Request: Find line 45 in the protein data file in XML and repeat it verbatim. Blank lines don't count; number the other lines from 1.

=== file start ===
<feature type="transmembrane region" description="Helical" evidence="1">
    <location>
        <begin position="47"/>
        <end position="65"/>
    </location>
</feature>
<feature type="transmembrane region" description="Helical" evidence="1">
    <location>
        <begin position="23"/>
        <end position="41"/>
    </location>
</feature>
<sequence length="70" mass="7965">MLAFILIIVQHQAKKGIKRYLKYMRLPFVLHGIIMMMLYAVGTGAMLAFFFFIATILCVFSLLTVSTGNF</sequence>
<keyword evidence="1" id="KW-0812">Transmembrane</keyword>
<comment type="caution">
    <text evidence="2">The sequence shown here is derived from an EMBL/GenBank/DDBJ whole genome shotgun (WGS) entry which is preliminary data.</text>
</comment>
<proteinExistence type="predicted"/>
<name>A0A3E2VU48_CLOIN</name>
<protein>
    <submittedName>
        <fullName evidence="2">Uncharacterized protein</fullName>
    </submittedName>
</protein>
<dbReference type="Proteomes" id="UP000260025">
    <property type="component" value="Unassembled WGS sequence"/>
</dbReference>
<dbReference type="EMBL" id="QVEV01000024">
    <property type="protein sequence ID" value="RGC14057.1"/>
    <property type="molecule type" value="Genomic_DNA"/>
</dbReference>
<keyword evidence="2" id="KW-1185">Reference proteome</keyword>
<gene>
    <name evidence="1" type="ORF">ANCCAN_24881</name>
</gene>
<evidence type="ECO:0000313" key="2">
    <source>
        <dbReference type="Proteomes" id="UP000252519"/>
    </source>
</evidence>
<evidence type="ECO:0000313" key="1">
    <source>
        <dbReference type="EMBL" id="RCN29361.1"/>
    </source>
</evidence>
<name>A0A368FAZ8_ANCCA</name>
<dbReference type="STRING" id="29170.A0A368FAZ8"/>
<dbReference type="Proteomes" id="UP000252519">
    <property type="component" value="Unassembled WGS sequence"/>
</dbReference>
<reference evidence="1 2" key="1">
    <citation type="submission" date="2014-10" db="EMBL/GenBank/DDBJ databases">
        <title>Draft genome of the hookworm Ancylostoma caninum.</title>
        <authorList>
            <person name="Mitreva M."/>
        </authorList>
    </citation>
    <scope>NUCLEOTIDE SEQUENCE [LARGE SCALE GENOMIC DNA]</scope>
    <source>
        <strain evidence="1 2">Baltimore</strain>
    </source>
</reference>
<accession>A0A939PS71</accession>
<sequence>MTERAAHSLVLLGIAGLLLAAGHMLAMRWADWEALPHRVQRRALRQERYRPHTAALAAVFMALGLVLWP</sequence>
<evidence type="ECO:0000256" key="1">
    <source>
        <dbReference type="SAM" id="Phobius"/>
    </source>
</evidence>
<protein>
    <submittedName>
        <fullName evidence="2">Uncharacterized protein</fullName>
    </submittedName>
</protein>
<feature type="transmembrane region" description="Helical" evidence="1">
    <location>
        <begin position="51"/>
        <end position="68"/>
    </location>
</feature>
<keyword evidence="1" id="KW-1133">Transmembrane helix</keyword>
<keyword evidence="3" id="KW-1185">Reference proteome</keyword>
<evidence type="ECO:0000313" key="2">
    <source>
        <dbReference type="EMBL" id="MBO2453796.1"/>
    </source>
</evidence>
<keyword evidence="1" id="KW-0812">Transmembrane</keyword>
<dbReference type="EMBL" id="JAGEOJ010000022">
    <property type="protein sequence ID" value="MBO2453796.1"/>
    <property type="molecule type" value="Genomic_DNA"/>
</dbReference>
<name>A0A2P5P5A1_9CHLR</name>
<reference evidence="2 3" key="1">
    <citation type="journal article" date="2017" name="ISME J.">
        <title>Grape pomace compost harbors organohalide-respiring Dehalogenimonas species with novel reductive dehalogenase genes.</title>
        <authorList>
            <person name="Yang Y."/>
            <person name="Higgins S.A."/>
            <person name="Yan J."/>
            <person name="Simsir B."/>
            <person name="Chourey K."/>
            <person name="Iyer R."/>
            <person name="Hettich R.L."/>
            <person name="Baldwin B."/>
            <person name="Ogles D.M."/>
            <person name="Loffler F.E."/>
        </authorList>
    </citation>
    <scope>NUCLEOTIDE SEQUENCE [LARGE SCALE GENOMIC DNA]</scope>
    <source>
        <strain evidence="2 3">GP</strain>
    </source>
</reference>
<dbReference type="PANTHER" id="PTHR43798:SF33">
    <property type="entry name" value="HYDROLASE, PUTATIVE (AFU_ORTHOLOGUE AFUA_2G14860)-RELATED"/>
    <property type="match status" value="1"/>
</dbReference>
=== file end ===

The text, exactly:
</evidence>